Christ’s “Greater” Works

 8 Philip said to Him, “Lord, show us the Father, and it is enough for us.” 9 Jesus said to him, “Have I been so long with you, and yet you have not come to know Me, Philip? He who has seen Me has seen the Father; how can you say, ‘Show us the Father’? 10 Do you not believe that I am in the Father, and the Father is in Me? he words that I say to you I do not speak on My own initiative, but the Father abiding in Me does His works. 11 Believe Me that I am in the Father and the Father is in Me; otherwise believe because of the works themselves. 12 Truly, truly, I say to you, he who believes in Me, the works that I do, he will do also; and greater works than these he will do; because I go to the Father. 13 Whatever you ask in My name, that will I do, so that he Father may be glorified in the Son. 14 If you ask Me anything in My name, I will do it.  (John 14:8-14 NASB)

I notice many people attaching the idea of having “great” faith with the result of “great” works or acts.  People tend to do the “if, then” formulaic statements when it relates to our understanding of Jesus’ explanation of faith with “If you ask Me anything in My name, [then] I will do it” (v.14).  When it doesn’t happen at all, or even perhaps just in the manner expected, we tend to explain that away as either lacking faith or God’s will coming in direct conflict with that which is being asked.  Perhaps what’s simply happening, though, is a misunderstanding of the “anything” Jesus is talking about.  Perhaps our wants and desires are misguided and misappropriated.

The tendency in reading this passage, in specific regard to the “greater works” (v.12), is to take a screenshot of Jesus’ ministry and qualify His “greater works” with our own fallible human concepts.  We’ll read this passage and think, “Well, Jesus healed the sick, walked on water, healed paralysis, and raised the dead to life–if I have faith, then I should be able to do these things as well.”  Although I find myself to be charismatic in the way I find God’s presence to be metaphysically tangible, I actually read this passage a little differently. When we hear Jesus say “greater”, the immediate thought goes to what we find great in His ministry. We, with our temporal mentality, see greatness as what’s empirically obvious–walking on water and raising the dead contradict the laws of the physical universe.

What we should rather be doing is ask, “What does Jesus find great?”  To get an idea, there is one event in our Lord’s ministry where Jesus specifically defines these miracles and clarifies their purpose–the paralytic in Mark 2.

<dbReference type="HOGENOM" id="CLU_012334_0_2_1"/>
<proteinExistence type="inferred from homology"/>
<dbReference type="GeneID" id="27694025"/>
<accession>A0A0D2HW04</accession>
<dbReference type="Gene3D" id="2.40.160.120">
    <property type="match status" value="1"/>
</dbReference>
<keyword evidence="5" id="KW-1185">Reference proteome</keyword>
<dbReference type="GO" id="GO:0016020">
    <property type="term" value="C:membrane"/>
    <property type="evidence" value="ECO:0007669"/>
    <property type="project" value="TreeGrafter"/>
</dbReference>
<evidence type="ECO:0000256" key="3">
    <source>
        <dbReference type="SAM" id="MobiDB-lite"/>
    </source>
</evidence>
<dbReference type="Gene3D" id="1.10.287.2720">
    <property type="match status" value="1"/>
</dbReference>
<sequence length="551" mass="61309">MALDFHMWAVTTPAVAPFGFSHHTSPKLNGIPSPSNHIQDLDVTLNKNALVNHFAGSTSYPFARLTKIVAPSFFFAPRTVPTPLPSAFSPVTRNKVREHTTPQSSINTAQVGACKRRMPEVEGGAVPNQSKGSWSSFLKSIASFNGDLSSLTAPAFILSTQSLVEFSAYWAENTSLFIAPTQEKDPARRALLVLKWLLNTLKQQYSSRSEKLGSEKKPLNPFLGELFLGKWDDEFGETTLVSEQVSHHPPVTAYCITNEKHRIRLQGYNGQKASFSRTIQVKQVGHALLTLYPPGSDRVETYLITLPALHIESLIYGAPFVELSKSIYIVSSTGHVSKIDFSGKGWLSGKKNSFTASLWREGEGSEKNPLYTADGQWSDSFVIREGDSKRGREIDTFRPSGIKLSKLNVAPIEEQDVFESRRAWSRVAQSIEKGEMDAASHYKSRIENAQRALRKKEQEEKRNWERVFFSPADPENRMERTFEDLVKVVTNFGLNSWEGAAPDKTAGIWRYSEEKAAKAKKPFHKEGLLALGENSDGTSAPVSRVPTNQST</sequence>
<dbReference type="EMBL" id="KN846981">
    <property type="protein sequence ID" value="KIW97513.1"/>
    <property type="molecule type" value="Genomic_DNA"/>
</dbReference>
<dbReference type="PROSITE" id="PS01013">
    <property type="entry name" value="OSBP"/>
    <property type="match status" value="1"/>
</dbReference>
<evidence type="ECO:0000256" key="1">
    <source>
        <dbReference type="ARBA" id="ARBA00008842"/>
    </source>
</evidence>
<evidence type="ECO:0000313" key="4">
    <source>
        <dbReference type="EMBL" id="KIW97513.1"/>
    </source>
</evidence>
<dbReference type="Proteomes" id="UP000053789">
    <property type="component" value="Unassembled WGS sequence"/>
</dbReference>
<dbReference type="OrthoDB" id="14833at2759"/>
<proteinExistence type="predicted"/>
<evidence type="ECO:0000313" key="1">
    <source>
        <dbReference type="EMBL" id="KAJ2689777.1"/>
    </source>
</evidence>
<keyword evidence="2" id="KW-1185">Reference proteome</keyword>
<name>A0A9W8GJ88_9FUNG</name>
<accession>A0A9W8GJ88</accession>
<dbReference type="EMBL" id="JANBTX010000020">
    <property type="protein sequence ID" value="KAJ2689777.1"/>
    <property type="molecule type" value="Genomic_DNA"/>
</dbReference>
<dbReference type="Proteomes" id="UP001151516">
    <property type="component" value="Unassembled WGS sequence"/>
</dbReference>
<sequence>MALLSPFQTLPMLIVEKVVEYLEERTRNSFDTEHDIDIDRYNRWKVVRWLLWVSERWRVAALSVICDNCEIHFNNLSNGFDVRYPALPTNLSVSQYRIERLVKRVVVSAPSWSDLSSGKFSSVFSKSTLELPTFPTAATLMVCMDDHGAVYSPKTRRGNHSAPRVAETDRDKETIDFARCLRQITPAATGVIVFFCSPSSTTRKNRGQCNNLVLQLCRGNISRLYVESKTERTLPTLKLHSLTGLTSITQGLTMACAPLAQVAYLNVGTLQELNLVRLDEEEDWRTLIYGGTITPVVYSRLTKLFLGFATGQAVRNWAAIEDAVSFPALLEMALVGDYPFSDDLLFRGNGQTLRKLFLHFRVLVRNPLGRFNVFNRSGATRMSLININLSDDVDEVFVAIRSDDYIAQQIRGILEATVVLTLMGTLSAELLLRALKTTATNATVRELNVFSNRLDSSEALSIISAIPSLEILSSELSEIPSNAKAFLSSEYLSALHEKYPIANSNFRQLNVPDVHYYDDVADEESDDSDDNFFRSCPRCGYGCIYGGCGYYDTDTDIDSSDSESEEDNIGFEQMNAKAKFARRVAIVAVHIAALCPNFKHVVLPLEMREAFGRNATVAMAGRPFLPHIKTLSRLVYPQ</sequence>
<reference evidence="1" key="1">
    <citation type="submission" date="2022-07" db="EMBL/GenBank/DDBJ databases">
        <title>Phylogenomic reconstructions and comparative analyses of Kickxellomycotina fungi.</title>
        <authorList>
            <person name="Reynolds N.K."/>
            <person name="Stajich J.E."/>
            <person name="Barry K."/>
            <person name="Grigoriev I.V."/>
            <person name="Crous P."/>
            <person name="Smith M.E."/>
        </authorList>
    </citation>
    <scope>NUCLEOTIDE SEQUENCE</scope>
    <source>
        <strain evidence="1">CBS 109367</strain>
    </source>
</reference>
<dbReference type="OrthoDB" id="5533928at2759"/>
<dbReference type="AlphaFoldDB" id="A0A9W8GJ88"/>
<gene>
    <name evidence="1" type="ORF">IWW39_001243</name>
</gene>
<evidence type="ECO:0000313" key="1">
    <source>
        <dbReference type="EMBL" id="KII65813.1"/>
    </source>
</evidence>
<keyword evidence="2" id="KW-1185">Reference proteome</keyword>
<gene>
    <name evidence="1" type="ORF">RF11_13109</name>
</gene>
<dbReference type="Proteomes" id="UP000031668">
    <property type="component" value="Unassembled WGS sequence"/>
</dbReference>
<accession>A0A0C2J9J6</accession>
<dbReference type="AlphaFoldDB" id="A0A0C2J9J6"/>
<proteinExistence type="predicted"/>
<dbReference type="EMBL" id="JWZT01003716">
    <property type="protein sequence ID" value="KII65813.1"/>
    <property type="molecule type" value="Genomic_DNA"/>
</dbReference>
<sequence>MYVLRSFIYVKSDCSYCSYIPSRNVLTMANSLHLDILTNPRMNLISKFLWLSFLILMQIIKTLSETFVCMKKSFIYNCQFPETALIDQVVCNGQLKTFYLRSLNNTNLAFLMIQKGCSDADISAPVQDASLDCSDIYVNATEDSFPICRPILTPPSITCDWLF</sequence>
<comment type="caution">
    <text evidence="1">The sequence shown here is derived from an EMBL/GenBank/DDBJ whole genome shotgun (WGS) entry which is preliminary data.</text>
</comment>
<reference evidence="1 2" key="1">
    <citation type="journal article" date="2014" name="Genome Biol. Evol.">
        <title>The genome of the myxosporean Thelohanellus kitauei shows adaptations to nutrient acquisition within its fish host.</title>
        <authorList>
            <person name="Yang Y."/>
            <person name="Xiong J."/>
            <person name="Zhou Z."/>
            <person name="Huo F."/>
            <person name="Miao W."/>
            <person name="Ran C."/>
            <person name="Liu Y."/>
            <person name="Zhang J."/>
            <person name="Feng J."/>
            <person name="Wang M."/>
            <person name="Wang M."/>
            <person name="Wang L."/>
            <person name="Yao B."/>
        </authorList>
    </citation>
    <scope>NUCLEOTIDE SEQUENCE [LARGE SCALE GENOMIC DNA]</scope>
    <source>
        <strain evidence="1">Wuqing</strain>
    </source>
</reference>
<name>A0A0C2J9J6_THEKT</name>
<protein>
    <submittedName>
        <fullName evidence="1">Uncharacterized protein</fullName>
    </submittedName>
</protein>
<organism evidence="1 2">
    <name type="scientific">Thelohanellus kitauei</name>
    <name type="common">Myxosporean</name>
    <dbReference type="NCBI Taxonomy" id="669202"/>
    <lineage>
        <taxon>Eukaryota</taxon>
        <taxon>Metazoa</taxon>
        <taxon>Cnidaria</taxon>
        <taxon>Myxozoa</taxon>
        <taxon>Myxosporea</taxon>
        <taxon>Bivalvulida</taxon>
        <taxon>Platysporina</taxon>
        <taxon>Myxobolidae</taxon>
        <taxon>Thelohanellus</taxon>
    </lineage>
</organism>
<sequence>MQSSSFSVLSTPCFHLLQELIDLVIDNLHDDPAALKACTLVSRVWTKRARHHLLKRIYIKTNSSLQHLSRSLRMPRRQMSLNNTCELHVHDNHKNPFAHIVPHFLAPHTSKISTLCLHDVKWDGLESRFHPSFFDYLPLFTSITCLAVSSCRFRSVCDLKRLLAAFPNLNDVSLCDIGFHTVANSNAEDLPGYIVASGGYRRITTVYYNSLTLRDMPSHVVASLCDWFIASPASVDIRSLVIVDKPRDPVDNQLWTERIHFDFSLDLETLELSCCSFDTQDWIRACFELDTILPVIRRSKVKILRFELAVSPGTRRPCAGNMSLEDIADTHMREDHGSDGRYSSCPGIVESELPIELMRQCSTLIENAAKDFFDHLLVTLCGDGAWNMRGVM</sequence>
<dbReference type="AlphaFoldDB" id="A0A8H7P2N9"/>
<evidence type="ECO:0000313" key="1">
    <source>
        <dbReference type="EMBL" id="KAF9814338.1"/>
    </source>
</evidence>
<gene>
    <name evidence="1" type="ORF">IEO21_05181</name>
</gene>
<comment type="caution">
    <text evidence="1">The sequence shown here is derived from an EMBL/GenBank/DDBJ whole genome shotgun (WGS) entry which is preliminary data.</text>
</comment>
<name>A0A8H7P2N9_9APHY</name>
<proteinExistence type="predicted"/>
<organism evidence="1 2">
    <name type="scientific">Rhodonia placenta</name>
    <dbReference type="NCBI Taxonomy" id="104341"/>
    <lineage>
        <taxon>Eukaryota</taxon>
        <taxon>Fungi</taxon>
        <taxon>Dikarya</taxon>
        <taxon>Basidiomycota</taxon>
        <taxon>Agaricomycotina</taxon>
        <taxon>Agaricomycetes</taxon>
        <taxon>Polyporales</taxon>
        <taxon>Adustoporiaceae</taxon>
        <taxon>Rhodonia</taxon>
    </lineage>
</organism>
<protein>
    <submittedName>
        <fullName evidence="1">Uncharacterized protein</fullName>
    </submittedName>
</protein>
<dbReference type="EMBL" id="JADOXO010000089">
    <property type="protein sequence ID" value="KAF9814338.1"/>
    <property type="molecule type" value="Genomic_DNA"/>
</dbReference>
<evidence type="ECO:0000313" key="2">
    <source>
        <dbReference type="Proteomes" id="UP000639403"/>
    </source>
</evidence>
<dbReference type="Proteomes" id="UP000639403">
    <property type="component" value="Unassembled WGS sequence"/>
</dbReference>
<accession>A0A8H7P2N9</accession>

1When He had come back to Capernaum several days afterward, it was heard that He was at home. 2And many were gathered together, so that there was no longer room, not even near the door; and He was speaking the word to them. 3And they *came, bringing to Him a paralytic, carried by four men. 4Being unable to get to Him because of the crowd, they removed the roof above Him; and when they had dug an opening, they let down the pallet on which the paralytic was lying. 5And Jesus seeing their faith said to the paralytic, “Son, your sins are forgiven.” 6But some of the scribes were sitting there and reasoning in their hearts, 7“Why does this man speak that way? He is blaspheming; who can forgive sins but God alone?” 8Immediately Jesus, aware in His spirit that they were reasoning that way within themselves, said to them, “Why are you reasoning about these things in your hearts? 9Which is easier, to say to the paralytic, ‘Your sins are forgiven’; or to say, ‘Get up, and pick up your pallet and walk’? 10But so that you may know that the Son of Man has authority on earth to forgive sins”—He said to the paralytic, 11“I say to you, get up, pick up your pallet and go home.” 12And he got up and immediately picked up the pallet and went out in the sight of everyone, so that they were all amazed and were glorifying God, saying, “We have never seen anything like this.” (Mark 2:1-12 NASB) [emphasis mine]

The phrase “so that you may know” (v.10) is Jesus very clearly telling us why He conveys His power.  Yes, Jesus wants to give life in abundance–in every possible aspect that life can and should be experienced.  Paralysis is a tragedy, and so is death even greater still.  But, the worse tragedy of all, the most disheartening reality, is a person’s own living hell–a hell that never ends.  Jesus knows very well our cynicism and doubt.  He knows our need for certainty, and lack of faith because we always need to know for sure.  Therefore, He proves Himself to us in our very mode of  understanding–He bends the boundaries of physics to demonstrate His authority over all of physics.  As an aside, this is one major reason why every human philosophy, religion, and naturalistic explanation feels the need to refuse the narratives of Jesus–how dare any person claim authority over physical law!  This phrase is Jesus saying, “I can save you from what you think is life into what is actually life–true life, for I AM the Life!”